“The best ideas come from people who don’t think like everybody else,” says Wendy Brundige, vice president of global video for CNN Digital. “So, it’s been really important to me to build a team of people who represent different kinds of backgrounds, who’ve had different kinds of experiences.”
It’s a sentiment echoed by four other women in leadership at the network when they talked to Fast Company in the run-up to covering the midterm elections, which had an unprecedented number of female candidates at the federal, state, and local levels.
Election coverage itself is just a flash in the news pan for these women who are collectively responsible for the creation and promotion of a massive amount of video reporting. CNN is just behind YouTube, Facebook, Netflix, and ESPN, yet still reaches over 2.2 billion people across the globe every month. The network asserts that they experience over 500 million starts a day, which they claim is more than any other news brand. Doing this work is a global staff of 660. Although they weren’t able to disclose actual specifics of the breakdown, CNN Digital currently has more women than men on staff.
This is significant. The news business has long suffered from a lack of female representation. Women make up just 32% of U.S. newsrooms (and women of color represent just 7.95% of U.S. print newsroom staff, 6.2% of local radio staff, and 12.6% of local TV news staff), while men get 62% of bylines and other credits in print, online, TV, and wire news, according to the most recent Status of Women in the U.S. Media study. The media industry has also faced criticism for a lack of racial diversity. Data from a 2016 survey by the American Society of News Editors found that underrepresented minorities represent less than 16.94% of newsroom personnel at traditional print and online news publications overall. CNN declined to disclose the racial and ethnic breakdown of its news staff.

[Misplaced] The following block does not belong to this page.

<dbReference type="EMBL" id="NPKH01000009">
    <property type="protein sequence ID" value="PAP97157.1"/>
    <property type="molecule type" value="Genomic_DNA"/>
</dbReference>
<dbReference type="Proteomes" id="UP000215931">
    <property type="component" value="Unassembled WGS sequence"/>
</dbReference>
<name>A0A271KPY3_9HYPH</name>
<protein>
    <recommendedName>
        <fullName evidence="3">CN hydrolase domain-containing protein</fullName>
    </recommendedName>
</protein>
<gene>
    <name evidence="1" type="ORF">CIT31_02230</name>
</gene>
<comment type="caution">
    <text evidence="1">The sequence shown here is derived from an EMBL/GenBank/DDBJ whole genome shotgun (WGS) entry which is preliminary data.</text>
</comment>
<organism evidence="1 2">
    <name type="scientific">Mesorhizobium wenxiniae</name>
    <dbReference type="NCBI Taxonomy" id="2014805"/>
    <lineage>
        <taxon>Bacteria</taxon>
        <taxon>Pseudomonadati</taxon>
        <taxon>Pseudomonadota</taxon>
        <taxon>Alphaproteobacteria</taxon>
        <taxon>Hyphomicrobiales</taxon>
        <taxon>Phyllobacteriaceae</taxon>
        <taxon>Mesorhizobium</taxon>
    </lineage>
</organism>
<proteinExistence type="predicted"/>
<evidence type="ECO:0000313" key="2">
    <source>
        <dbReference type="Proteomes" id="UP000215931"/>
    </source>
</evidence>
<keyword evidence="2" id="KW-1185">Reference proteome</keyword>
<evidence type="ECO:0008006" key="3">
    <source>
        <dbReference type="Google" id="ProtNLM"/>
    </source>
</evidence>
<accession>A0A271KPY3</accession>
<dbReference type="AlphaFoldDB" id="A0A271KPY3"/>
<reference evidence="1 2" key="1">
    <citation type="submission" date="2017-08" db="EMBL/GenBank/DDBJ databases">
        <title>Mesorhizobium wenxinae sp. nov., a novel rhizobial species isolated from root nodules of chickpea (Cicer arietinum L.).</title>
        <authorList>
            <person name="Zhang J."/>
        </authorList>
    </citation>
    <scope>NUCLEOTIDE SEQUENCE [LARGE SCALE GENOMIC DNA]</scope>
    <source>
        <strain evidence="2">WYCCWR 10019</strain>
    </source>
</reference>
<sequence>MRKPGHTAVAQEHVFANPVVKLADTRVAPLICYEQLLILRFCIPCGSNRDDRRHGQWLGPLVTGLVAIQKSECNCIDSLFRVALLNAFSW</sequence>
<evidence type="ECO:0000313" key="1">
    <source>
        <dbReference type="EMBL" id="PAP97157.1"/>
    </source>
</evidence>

In an industry that reaches people of all genders, races, ethnicities, sexual orientations, and is supposed to prize objectivity, lack of diversity is a potentially huge stumbling block.
Cullen Daly, executive producer for CNN Digital Productions, says there are a lot of different factors that determine what gets covered. Some of it is based on the calendar, other times it’s news that’s bubbling at the moment, but deserves a more comprehensive look. “I’d say a lot of it has to do with innovation,” Daly says, “stories that we think could be told in new and different ways.” Chris James, who did the story on the trade war, told it through a different lens, she says. “He told it through what’s going to happen to people in the middle of the country.”
Brundige takes a somewhat controversial stance when she says she believes that for too long, people have thought about diversity as mostly about race. While experts like Scott Page, the author of The Diversity Bonus, argues in favor of cognitive diversity (which occurs naturally among people of different backgrounds, regardless of race, gender, or other factors), it wasn’t that long ago that Apple’s former vice president of diversity and inclusion Denise Young Smith came under fire for stating that a room of “12 white, blue-eyed, blonde men” could be diverse.
“We have a lot of racial diversity in particular in my team in New York,” Brundige asserts, “but it’s most important to me to have geographic diversity and not just have a bunch of people who grew up in the Northeast and went to Ivy League schools.” Still, she’s quick to add that there’s room for improvement.